Colorado passed one of the first recreational cannabis laws in 2012 but was slow to pass and develop social consumption and home delivery regulations. Currently, medical and recreational consumers must purchase weed products at a dispensary and enjoy their legally bought marijuana in a private residence. Out-of-state visitors and some apartment dwellers have an even more difficult time consuming their product, since some buildings, such as apartment complexes and hotels, don’t allow cannabis consumption.
In May 2019, Colorado Governor Jared Polis signed two progressive marijuana bills to increase safe cannabis access. HB 19-230 is the marijuana hospitality bill that allows for social consumption in approved facilities such as dispensaries, hotels, and restaurants. HB 19-234 will make cannabis delivery legal in jurisdictions that allow it. These new developments in Colorado’s cannabis market are set to infuse new job opportunities into an already thriving market.
Marijuana Hospitality Bill
Before we take a look at the new employment opportunities that may be available in the coming years, let’s look at the bills themselves. House Bill 19-230, otherwise known as the Marijuana Hospitality Bill, makes it possible for dispensaries to apply for tasting room licenses. Other non-cannabis-centric facilities such as hotels, restaurants, and music venues may apply for a social consumption license. Limited licenses are also available for short-term events.
Keep in mind, local municipalities may choose to ban social consumption lounges within their jurisdiction. Additionally, social consumption locations must not hold a liquor license, which could reduce the incentive for businesses to apply for these licenses. Businesses may start to apply for licenses starting January 1, 2020.
Cannabis Delivery Bill
House Bill 19-234 will provide medical and recreational cannabis consumers with the ability to order products and have them delivered directly to their home, which can be as simple as using a smartphone app. This new bill will benefit patients with limited mobility or those unable or unwilling to visit a dispensary location. Like the hospitality bill, local lawmakers could choose to ban cannabis delivery services within their jurisdiction.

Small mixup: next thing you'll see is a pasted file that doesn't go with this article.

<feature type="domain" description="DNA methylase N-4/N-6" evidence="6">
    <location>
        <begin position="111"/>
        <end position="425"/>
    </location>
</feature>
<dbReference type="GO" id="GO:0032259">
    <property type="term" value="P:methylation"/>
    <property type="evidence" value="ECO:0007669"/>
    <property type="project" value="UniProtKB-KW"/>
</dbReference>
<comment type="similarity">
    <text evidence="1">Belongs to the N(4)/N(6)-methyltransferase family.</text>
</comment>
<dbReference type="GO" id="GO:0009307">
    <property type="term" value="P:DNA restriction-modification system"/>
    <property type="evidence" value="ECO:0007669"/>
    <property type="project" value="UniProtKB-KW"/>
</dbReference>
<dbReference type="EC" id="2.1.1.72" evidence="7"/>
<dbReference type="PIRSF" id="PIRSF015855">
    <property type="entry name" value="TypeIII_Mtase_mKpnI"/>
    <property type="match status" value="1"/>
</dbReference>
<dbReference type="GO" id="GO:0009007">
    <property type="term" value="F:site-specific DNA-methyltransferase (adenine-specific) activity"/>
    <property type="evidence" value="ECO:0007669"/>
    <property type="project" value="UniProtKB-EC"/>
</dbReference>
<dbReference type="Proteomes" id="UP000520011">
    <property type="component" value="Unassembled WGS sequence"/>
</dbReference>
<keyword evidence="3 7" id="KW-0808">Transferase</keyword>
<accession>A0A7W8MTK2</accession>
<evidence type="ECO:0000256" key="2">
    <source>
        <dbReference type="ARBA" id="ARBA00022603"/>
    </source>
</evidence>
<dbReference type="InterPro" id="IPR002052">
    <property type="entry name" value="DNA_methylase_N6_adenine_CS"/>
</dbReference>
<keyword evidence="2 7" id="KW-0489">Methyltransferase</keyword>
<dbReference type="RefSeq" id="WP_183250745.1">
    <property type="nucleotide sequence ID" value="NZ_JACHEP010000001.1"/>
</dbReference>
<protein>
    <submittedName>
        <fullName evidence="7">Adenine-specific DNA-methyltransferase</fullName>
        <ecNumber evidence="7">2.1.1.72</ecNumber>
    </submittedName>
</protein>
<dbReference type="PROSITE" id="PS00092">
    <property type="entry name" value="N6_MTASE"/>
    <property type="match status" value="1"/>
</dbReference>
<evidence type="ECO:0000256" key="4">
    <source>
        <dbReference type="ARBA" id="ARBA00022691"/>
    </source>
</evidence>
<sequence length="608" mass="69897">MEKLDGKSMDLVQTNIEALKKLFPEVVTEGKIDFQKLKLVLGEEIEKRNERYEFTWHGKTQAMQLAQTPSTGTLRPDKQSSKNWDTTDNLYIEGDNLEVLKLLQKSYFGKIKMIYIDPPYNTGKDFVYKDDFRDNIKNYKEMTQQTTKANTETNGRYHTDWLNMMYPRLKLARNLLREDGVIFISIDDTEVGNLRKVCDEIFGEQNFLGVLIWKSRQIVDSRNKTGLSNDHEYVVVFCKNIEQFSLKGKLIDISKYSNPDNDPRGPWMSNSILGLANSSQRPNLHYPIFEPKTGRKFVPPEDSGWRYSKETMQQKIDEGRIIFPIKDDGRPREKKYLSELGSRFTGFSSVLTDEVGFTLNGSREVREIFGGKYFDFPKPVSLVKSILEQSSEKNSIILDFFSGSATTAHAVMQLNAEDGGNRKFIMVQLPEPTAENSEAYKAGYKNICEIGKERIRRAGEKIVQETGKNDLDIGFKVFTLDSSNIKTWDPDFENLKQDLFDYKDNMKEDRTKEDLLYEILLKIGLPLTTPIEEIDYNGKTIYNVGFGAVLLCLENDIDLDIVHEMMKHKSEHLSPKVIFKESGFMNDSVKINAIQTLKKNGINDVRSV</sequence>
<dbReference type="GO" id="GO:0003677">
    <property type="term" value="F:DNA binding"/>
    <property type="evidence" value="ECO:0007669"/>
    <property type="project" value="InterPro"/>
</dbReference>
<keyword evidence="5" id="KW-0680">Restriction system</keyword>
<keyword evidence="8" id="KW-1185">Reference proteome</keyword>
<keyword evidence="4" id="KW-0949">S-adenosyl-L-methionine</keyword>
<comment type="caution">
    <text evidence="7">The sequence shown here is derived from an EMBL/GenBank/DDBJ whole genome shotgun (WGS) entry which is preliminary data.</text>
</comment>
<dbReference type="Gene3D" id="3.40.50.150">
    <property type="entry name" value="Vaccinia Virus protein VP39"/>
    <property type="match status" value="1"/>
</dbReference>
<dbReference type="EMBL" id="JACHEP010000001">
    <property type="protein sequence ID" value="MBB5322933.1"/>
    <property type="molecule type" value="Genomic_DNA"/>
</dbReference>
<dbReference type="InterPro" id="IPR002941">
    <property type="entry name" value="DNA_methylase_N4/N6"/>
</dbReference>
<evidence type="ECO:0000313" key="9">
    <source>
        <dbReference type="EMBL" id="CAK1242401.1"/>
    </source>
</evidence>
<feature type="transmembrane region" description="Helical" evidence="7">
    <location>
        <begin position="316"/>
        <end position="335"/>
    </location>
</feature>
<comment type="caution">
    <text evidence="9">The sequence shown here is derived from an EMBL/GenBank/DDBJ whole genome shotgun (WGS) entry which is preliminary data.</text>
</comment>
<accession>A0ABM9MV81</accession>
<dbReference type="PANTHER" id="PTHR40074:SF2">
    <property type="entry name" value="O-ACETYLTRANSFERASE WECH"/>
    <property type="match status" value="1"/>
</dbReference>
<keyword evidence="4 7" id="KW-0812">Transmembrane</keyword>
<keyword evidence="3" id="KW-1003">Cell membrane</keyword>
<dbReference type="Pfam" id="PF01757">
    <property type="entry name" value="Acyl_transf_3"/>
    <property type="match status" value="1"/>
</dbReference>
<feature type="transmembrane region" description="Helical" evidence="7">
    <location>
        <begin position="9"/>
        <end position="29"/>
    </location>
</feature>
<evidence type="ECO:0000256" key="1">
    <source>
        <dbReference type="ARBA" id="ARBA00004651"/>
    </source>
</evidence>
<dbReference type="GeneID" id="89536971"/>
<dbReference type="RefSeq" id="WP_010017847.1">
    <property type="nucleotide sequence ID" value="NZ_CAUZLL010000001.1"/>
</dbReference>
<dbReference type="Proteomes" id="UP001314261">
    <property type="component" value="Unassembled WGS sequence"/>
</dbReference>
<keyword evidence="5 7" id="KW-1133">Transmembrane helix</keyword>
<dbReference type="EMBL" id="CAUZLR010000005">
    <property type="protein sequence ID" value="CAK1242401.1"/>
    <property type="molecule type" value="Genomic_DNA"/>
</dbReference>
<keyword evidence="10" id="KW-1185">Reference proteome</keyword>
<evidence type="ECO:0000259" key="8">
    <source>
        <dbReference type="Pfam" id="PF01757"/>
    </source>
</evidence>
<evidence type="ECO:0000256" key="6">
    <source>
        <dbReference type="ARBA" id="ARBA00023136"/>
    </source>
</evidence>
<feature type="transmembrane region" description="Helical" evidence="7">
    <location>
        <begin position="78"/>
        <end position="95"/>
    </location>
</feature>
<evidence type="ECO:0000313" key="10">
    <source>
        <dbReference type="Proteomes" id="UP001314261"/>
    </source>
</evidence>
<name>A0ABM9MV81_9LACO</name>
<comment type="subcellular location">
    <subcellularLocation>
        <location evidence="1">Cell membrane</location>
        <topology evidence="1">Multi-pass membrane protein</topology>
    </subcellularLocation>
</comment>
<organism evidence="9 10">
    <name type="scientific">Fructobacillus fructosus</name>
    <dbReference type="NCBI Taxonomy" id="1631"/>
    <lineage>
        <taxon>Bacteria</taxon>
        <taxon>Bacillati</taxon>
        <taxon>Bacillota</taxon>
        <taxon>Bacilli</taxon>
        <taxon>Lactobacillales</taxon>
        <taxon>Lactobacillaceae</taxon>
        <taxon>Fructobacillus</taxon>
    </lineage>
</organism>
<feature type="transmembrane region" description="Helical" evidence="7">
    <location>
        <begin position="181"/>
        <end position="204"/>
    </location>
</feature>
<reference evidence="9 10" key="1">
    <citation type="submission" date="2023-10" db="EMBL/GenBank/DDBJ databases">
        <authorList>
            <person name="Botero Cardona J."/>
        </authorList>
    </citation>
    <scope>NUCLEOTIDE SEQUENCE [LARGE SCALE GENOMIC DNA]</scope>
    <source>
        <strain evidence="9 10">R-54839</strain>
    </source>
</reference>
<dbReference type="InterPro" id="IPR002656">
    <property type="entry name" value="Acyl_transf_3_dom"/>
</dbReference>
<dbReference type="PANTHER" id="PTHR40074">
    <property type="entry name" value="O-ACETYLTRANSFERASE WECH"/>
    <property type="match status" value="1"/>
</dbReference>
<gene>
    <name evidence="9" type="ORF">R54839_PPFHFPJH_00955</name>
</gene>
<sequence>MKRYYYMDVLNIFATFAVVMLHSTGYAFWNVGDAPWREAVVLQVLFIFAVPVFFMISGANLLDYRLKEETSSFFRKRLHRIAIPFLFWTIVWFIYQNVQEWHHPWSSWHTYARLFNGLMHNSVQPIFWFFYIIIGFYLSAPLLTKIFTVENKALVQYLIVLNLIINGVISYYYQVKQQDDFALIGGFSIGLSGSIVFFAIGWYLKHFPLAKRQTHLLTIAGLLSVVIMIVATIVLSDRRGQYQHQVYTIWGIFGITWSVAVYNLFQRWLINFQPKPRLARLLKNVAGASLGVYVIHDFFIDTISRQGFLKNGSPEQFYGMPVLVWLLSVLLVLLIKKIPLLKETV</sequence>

Both bills require lawmakers to hash out regulations. The delivery bill indicates that medical delivery would begin on June 2, 2020. Recreational delivery services would be able to apply for a delivery license the following year, on June 2, 2021. Current cannabis license holders would be able to receive licenses in the first year. After the first year, third-party distributors may seek to obtain a license.
A Work in Progress
While Colorado may be in for a treat with social consumption lounges and home delivery, medical and recreational consumers will have to wait at least a year before they can reap the fruits of their labor. Lawmakers must develop a framework for these new sectors of the state’s marijuana market. What we do know is that these new bills will increase the need for highly talented individuals to assist in hospitality and delivery-related positions.
Like breweries, cannabis dispensaries may choose to add an adjoining tasting room for its customers. Some dispensaries may just have a few of their budtenders perform the hosting and dispensing duties, but others may hire unique talent that has had experience working in a wine or brewery tasting room setting.
Tasting room management and staff must provide customers with an inviting atmosphere and a stellar tasting experience. Staff must have knowledge about cannabis strains, history, medicine, and products. Along with charisma and professionalism, staff must assist with events, do promotion, and perform sales transactions.
Businesses that don’t partake in the sale of cannabis can apply for a social consumption license as long as they don’t have a liquor license. Facilities such as restaurants, music venues, yoga studios, and art galleries can have a designated area where cannabis aficionados can imbibe their weed.
Cannabis lounges may need management and supervisor roles, bouncers, budtenders, hosts, and other relevant staff to provide an astounding experience. Cannabis lounge staff must remain compliant with regulations, check IDs, and assist consumers who have consumed too much cannabis.
Cannabis delivery in Colorado is set to bring about a new wave of industry positions ranging from delivery drivers to operations managers. Delivery drivers would require training on adhering to regulations and ensuring that every purchase is tracked. While driving positions may be entry-level, they provide job seekers with a chance for upward mobility.
Dispensary chains may require a more robust staff than standalone brick and mortar shops. For these large operations, an operations manager may be hired to develop standard operating procedures, train new hires, and manage department employees. Other supervisor and coordinator roles may be needed to run a smooth operation.
Colorado’s new bills are a logical next step toward the progression of their market. Some industry insiders argue that third-party involvement in the delivery services may become “fulfillment centers” as Tim Morgen, community relations manager for dispensary chain Bgood, tells Westword. While some businesses may fear the changes, the new bills provide expanded access to a currently throttled medical and recreational consumer base in Colorado.
For an updated status of whether cannabis delivery is legal in Colorado, in other U.S. states, and in Canada, sign up
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